Monday, November 05, 2007

Paganism: An Audio Interview with Margot Adler and Prof Kandace Cant

Today I would like to share an audio interview with Margot Adler and Prof Kandace Cant (History Dept., CSN) that aired on KNPR Radio. (Link below). Two things stood out for me when I heard this. First, a comment by Ms. Adler in which she said that Paganism was more about what you did, then what you thought. I find that to be true. Paganism has no set dogma (although it does have ethics and values) and there are no Pagan Thought Police. Here at Full Circle, we think actions are more important than words or titles. As I have often said, Doers make things happen and their actions light the way for those that wish to follow their example. I love Doers.

I was also struck by her observation that more Pagan groups she knew of were becoming involved in interfaith work. The search for what we at Full Circle call The Great Hearts is an on-going quest. To paraphrase something I've said in different ways and in different venues for many years now: We have seen the true Enemy and it isn't one religion, political party or group or even that-Witch-down-the-street-who-offends-you. The true Enemy is a lethal combination of prejudice, fear, lust for power, fanaticism and ignorance. If we look carefully, we can see that the Enemy sits, like a canker in the rose heart of every world religion, every spiritual path and political movement, every new Enlightenment and in every age and culture. When we founded Full Circle I told our Council members that this was the time to reach out to those Great Hearts who could be found in every religious, spiritual and secular community. We did reach out, and it worked. In 2004 I wrote this: We will know (the Great Hearts) by their works and by the fact that these people reject the real Enemy, even when they find it (like Saruman, like Wormtongue) hiding amongst their own. These like-minded people will join with us to create peace and justice - all we need do is ask. Will we waste yet more time arguing that a Dwarf cannot possibly work with an Elf or will we stand together and fight side by side, as friends?. (1)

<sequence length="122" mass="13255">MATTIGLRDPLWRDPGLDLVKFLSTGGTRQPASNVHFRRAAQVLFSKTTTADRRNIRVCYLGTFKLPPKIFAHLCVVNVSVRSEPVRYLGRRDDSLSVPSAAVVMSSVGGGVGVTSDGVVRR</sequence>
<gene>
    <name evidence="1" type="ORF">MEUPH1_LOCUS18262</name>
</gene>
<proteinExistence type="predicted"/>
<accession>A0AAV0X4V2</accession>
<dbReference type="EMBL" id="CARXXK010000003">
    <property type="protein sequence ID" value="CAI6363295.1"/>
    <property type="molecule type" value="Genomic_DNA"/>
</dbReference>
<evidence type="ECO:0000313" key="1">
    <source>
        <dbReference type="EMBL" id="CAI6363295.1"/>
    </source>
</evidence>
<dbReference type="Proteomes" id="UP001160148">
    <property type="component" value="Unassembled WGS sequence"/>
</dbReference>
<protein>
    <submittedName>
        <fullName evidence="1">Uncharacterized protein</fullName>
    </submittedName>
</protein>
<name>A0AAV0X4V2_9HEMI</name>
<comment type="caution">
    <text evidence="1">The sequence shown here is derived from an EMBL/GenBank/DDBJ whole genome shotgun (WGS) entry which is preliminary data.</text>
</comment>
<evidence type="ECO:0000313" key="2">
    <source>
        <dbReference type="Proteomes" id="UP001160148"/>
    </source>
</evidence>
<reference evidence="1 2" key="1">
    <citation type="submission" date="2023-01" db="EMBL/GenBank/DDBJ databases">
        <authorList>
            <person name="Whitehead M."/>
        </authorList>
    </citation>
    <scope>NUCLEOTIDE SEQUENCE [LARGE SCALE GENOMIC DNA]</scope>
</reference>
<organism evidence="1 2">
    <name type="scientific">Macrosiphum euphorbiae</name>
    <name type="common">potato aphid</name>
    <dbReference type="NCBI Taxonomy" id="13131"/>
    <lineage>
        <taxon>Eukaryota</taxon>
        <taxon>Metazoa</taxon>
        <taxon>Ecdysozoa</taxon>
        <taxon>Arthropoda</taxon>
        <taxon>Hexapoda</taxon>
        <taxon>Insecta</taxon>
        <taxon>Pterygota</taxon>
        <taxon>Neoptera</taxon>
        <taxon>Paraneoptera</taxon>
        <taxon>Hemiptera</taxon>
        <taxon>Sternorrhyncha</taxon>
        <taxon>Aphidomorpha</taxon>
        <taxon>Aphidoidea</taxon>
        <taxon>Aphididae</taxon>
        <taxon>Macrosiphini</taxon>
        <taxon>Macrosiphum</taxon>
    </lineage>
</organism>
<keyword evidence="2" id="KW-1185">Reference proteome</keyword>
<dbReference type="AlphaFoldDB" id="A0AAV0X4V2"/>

This NPR podcast offers an interesting interview with two very involved and thoughtful women. I think you'll like it. You can find the podcast and other forms of this interview to download here along with some useful links.

Update 11/6: Here is a print interview with Ms. Adler at The Wiccan Pagan Times about the revised 2006 edition of her book, Drawing Down the Moon.

The Wild Hunt Blog also interviewed Ms. Adler. You can read that interview here.

Excerpt: Which voices within modern Paganism today do you feel are shining a light towards our future? Who are we not listening to that we should?

"I really don't know how to answer this. I think we are beginning to have real elders, people who have been in this movement for 40 years, and some of them have real wisdom to impart. Then there are young people, often the third generation and second generation Pagans are a really interesting phenomenon, and some of them are dynamite!!!! I also love that there are actually books that are deeper than mine at this point...I started out when there were few books around, except for Murray, Gardner, Graves, Lethbridge, Justine Glass, and a few others. "Triumph of the Moon" is utterly brilliant! I think we have to keep true to the anti-authoritarian, pluralistic spirit at the heart of contemporary Pagansim. It is truly an antidote to the authoritarian religions of our time."



Related articles

Pagan Doers
(a bit out of date, but still relevant)

The Christians and the Pagans

What's Past, Is Prologue

Titles, Schmitles

(1) From What's Past, is Prologue, written after the 2004 elections.

Image: Mossy Branches, Spotted Owl by Robert Bateman - available at Gallery One
The artists write: I see the spotted owl as a kind of hapless symbol of what we have to do to preserve a huge and very important ecosystem - the North American temperate rain forests. We go around to international congresses, telling others to stop cutting down their rain forests, when we are, in fact, much closer to cutting down the last remaining old-growth rain forests on our own continent. The spotted owl needs large tract of unbroken forest to survive. When these tracts are sliced up by logging operations, others predators come in. The spotted owl cannot stand the competition and becomes extinct in that area. - R. B.

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